Sunday, 8 July 2018
A Prophet’s Reward, 14th Sunday in Ordinary Time, Year B
In today’s Gospel we heard the Lord Jesus refer to Himself as a prophet, while in the first reading we heard God sending the prophet Ezekiel to the people.
Being a prophet isn’t an easy thing.
Being a prophet is a deeply unpopular thing -prophets carry words from the Lord that people usually don’t want to hear, almost always being words calling for repentance, to change your life.
The typical pattern, therefore, was that the prophet was killed. So typical a pattern was this that we hear, elsewhere in the Gospels, the Lord Jesus pointing out the irony of people building monuments to honour the prophets, but these same prophets had been killed by their forefathers (c.f Mt 23:29; Lk 11:47).
Being a prophet is deeply unpopular.
There is thus an old warning sometimes given to priests, “If you play the prophet, you’ll receive the prophet’s reward”
Why then did the Lord want to be prophet?
I think this is a useful question because it points out to us that, as with everything, He did it not for His benefit but for ours.
What did He receive?
Hatred, and the Cross. Yes, ultimately, the definitive reason they killed Him was His claim to be God (see Palm Sunday 2017 sermon). But His long-term unpopularity with so many was the fact He played the prophet.
What this highlights, however, is that He calls us to repentance, He calls us to change our lives, not for His benefit but for OURS.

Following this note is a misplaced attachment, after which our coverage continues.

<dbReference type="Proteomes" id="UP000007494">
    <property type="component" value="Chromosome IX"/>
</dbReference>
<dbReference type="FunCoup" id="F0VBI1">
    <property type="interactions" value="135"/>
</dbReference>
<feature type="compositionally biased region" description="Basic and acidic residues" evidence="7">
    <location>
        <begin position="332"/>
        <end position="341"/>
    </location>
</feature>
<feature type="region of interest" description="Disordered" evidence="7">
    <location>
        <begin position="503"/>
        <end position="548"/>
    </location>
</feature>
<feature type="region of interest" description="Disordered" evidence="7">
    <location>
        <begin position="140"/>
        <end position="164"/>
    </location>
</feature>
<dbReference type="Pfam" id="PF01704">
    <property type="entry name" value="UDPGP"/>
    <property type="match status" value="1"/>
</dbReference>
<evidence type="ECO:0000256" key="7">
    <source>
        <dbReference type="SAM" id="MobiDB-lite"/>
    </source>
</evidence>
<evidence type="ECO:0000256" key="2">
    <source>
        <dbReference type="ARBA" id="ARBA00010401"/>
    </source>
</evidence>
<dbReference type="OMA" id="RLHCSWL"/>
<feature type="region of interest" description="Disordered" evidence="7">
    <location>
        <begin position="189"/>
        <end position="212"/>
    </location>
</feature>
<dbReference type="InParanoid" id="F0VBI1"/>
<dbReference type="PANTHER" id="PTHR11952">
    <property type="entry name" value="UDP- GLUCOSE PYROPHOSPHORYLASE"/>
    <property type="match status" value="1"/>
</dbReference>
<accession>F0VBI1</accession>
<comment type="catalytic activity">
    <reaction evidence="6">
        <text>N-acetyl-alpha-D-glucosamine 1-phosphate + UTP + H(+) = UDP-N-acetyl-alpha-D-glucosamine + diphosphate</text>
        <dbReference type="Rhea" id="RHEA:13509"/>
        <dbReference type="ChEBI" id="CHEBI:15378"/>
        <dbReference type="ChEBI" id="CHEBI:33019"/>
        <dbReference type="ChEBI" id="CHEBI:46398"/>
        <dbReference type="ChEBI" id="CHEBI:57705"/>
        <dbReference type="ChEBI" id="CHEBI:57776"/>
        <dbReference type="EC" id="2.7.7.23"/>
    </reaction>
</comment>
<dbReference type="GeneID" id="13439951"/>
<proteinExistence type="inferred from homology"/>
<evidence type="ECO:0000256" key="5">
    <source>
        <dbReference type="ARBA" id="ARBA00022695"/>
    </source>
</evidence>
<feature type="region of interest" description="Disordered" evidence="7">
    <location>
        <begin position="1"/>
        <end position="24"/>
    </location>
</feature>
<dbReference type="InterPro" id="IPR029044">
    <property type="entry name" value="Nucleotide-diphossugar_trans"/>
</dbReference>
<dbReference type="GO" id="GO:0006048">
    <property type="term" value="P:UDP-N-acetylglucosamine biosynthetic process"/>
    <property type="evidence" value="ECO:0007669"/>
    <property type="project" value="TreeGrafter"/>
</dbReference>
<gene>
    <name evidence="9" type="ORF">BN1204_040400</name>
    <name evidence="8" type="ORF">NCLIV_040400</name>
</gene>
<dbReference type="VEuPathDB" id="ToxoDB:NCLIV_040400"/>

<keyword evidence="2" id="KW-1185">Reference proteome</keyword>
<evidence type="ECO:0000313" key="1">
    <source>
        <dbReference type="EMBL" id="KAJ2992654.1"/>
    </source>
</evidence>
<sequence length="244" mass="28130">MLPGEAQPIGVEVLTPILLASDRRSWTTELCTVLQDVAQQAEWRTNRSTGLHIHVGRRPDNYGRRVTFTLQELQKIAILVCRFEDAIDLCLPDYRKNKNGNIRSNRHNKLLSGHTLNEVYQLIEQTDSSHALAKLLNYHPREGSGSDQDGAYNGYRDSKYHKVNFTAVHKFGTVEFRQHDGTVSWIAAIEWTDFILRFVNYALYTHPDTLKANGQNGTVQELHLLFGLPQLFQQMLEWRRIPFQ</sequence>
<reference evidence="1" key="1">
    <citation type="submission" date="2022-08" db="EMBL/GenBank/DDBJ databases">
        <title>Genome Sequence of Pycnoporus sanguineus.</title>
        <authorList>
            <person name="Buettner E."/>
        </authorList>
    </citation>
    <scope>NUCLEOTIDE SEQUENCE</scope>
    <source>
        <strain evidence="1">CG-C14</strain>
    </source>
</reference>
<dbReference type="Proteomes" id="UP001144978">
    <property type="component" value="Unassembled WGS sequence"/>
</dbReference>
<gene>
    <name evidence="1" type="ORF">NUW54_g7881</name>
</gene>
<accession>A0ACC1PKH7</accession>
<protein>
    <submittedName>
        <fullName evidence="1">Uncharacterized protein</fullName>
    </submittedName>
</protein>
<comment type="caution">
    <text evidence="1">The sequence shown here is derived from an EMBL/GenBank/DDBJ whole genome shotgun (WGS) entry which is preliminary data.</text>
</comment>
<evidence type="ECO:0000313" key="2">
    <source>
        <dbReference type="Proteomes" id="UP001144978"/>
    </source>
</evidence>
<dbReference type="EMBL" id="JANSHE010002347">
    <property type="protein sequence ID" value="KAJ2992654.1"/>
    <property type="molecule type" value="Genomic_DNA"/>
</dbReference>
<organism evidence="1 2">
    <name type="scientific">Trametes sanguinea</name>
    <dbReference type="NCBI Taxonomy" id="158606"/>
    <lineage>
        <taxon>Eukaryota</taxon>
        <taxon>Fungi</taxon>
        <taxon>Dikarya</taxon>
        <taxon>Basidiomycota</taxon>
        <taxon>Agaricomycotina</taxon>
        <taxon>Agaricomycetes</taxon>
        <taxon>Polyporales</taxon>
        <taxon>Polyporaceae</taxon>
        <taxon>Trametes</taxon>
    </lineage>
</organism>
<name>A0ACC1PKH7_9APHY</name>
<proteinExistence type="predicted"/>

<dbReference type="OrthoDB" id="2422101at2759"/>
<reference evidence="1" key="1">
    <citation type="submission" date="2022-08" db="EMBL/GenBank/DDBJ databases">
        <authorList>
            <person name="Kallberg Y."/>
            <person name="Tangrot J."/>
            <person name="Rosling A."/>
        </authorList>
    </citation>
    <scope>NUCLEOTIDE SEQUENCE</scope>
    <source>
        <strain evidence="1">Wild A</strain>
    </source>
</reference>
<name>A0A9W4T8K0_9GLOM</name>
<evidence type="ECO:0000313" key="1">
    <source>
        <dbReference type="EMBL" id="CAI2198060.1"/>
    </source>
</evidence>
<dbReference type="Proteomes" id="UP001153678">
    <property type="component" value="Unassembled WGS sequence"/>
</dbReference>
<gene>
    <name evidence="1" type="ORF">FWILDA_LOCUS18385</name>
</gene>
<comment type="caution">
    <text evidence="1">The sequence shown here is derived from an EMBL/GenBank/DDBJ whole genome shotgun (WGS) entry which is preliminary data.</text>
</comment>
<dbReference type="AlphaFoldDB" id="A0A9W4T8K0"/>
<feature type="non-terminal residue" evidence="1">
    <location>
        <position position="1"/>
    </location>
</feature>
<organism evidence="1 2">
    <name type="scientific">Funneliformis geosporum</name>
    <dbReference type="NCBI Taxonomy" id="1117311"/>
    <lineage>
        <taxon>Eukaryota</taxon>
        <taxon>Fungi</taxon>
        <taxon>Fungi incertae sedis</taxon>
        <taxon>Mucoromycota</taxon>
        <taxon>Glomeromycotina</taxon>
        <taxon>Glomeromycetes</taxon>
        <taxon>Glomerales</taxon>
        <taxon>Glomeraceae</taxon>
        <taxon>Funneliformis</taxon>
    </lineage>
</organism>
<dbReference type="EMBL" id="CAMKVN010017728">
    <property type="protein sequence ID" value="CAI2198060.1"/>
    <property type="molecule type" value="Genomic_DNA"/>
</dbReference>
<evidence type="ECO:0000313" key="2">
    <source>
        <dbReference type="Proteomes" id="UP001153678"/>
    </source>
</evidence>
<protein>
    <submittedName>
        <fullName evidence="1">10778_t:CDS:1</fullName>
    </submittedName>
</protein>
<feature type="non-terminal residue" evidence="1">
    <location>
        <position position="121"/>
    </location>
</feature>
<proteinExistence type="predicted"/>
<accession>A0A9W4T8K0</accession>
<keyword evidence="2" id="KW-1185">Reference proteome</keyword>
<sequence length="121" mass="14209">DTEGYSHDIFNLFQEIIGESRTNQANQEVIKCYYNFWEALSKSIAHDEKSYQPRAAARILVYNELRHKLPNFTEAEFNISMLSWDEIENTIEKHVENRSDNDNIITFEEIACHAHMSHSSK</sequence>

He loves us so much that He is even willing to receive “a prophet’s reward”, just as long as He is able to proclaim to us what we need to repent of.
As I was pondering this, I thought about two prophetic words of the Lord, two prophetic criticisms, two calls to repent and change, that might be particularly relevant in this HOT weather.
The first concerns purity and chastity. I think that for men, in particular, this is a difficult season to be chaste:
There is much uncovered flesh paraded down the high street and is requires EXTRA vigilance on a man’s part to avert his eyes, and to guard his subsequent thoughts.
Yet, this is exactly what the prophetic words of the Lord say:
Anyone who “LOOKS at a women lustfully has already committed adultery with her in his heart”(Mt 5:28).
Elsewhere He warns that it is precisely what is WITHIN a man, the ”evil thoughts” and the “sexual immorality”(Mk 7:21) that makes a man unclean.
Yet, the thing is this: the reason He gives the unpopular prophetic moral criticism is to enable us to achieve the promise that comes with it:
He promises that the “PURE of heart... will see God” (Mt 5:8) -those who have not let their eyes and thoughts and heart wander to the flesh, they will have hearts pure enough to see God.
A second prophetic words for the hot weather:
The call to not WASTE our TIME.
In the heat we can all be prone to wilt and do less, to fail to get on with those errands and tasks, to fail to live the fulfilled life God call us to.
And, among other texts, the parable of the talents warns us USE our time, use our abilities.
Again, a prophetic moral critique, offered to enable us to achieve the goal he call us to to: fulfilment, not a wasted life, a life of wasted talents.
As a prophetic word in the heat, we might ask ourselves how well we’ve done so.
To return to where I began:
The Lord Jesus was a prophet. He called people to repentance and change.
And that’s an unpopular thing.
He did it, He endured unpopularity, for our sake, to point out to us the life we can live.